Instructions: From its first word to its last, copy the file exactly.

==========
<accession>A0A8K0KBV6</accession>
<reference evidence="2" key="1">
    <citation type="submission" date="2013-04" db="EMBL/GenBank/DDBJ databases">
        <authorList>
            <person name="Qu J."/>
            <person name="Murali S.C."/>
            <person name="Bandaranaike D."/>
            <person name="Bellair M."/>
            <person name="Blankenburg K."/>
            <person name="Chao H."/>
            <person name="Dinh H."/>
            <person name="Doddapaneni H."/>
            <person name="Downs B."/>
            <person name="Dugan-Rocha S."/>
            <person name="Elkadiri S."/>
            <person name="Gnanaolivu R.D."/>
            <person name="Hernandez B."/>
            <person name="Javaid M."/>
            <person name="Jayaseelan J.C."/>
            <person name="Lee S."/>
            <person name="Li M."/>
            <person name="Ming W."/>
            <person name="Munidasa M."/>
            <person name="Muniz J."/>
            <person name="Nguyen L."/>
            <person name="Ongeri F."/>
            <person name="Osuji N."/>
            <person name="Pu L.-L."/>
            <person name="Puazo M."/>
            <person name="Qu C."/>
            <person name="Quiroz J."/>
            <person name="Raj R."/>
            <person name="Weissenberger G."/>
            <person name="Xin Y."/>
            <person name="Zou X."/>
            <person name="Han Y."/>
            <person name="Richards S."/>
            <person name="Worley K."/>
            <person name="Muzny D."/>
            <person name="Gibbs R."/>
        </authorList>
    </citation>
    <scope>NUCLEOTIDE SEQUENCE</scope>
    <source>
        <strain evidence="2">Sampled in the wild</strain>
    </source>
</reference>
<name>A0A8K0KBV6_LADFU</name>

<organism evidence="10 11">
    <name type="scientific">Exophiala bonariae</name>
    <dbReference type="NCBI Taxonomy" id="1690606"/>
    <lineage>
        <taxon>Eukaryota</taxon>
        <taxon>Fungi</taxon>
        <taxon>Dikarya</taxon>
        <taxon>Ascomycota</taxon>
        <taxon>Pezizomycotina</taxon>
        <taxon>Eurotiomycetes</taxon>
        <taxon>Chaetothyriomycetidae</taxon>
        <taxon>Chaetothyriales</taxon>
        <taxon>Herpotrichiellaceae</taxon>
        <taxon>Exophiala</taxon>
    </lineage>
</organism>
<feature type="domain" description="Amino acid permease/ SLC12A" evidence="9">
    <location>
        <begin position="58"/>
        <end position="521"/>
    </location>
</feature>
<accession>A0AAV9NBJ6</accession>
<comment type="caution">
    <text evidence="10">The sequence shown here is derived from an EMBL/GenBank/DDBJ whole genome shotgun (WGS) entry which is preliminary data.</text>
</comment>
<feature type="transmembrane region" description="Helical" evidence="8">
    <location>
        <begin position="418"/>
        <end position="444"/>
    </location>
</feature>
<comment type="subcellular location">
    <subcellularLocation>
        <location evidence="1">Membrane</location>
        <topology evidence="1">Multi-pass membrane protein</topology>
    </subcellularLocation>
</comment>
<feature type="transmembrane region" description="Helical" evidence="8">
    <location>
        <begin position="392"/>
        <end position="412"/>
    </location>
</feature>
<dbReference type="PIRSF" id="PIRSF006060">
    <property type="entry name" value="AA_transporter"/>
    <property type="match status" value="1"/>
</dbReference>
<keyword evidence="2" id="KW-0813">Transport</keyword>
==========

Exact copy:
<accession>A0A8K0KBV6</accession>
<reference evidence="2" key="1">
    <citation type="submission" date="2013-04" db="EMBL/GenBank/DDBJ databases">
        <authorList>
            <person name="Qu J."/>
            <person name="Murali S.C."/>
            <person name="Bandaranaike D."/>
            <person name="Bellair M."/>
            <person name="Blankenburg K."/>
            <person name="Chao H."/>
            <person name="Dinh H."/>
            <person name="Doddapaneni H."/>
            <person name="Downs B."/>
            <person name="Dugan-Rocha S."/>
            <person name="Elkadiri S."/>
            <person name="Gnanaolivu R.D."/>
            <person name="Hernandez B."/>
            <person name="Javaid M."/>
            <person name="Jayaseelan J.C."/>
            <person name="Lee S."/>
            <person name="Li M."/>
            <person name="Ming W."/>
            <person name="Munidasa M."/>
            <person name="Muniz J."/>
            <person name="Nguyen L."/>
            <person name="Ongeri F."/>
            <person name="Osuji N."/>
            <person name="Pu L.-L."/>
            <person name="Puazo M."/>
            <person name="Qu C."/>
            <person name="Quiroz J."/>
            <person name="Raj R."/>
            <person name="Weissenberger G."/>
            <person name="Xin Y."/>
            <person name="Zou X."/>
            <person name="Han Y."/>
            <person name="Richards S."/>
            <person name="Worley K."/>
            <person name="Muzny D."/>
            <person name="Gibbs R."/>
        </authorList>
    </citation>
    <scope>NUCLEOTIDE SEQUENCE</scope>
    <source>
        <strain evidence="2">Sampled in the wild</strain>
    </source>
</reference>
<name>A0A8K0KBV6_LADFU</name>

<organism evidence="10 11">
    <name type="scientific">Exophiala bonariae</name>
    <dbReference type="NCBI Taxonomy" id="1690606"/>
    <lineage>
        <taxon>Eukaryota</taxon>
        <taxon>Fungi</taxon>
        <taxon>Dikarya</taxon>
        <taxon>Ascomycota</taxon>
        <taxon>Pezizomycotina</taxon>
        <taxon>Eurotiomycetes</taxon>
        <taxon>Chaetothyriomycetidae</taxon>
        <taxon>Chaetothyriales</taxon>
        <taxon>Herpotrichiellaceae</taxon>
        <taxon>Exophiala</taxon>
    </lineage>
</organism>
<feature type="domain" description="Amino acid permease/ SLC12A" evidence="9">
    <location>
        <begin position="58"/>
        <end position="521"/>
    </location>
</feature>
<accession>A0AAV9NBJ6</accession>
<comment type="caution">
    <text evidence="10">The sequence shown here is derived from an EMBL/GenBank/DDBJ whole genome shotgun (WGS) entry which is preliminary data.</text>
</comment>
<feature type="transmembrane region" description="Helical" evidence="8">
    <location>
        <begin position="418"/>
        <end position="444"/>
    </location>
</feature>
<comment type="subcellular location">
    <subcellularLocation>
        <location evidence="1">Membrane</location>
        <topology evidence="1">Multi-pass membrane protein</topology>
    </subcellularLocation>
</comment>
<feature type="transmembrane region" description="Helical" evidence="8">
    <location>
        <begin position="392"/>
        <end position="412"/>
    </location>
</feature>
<dbReference type="PIRSF" id="PIRSF006060">
    <property type="entry name" value="AA_transporter"/>
    <property type="match status" value="1"/>
</dbReference>
<keyword evidence="2" id="KW-0813">Transport</keyword>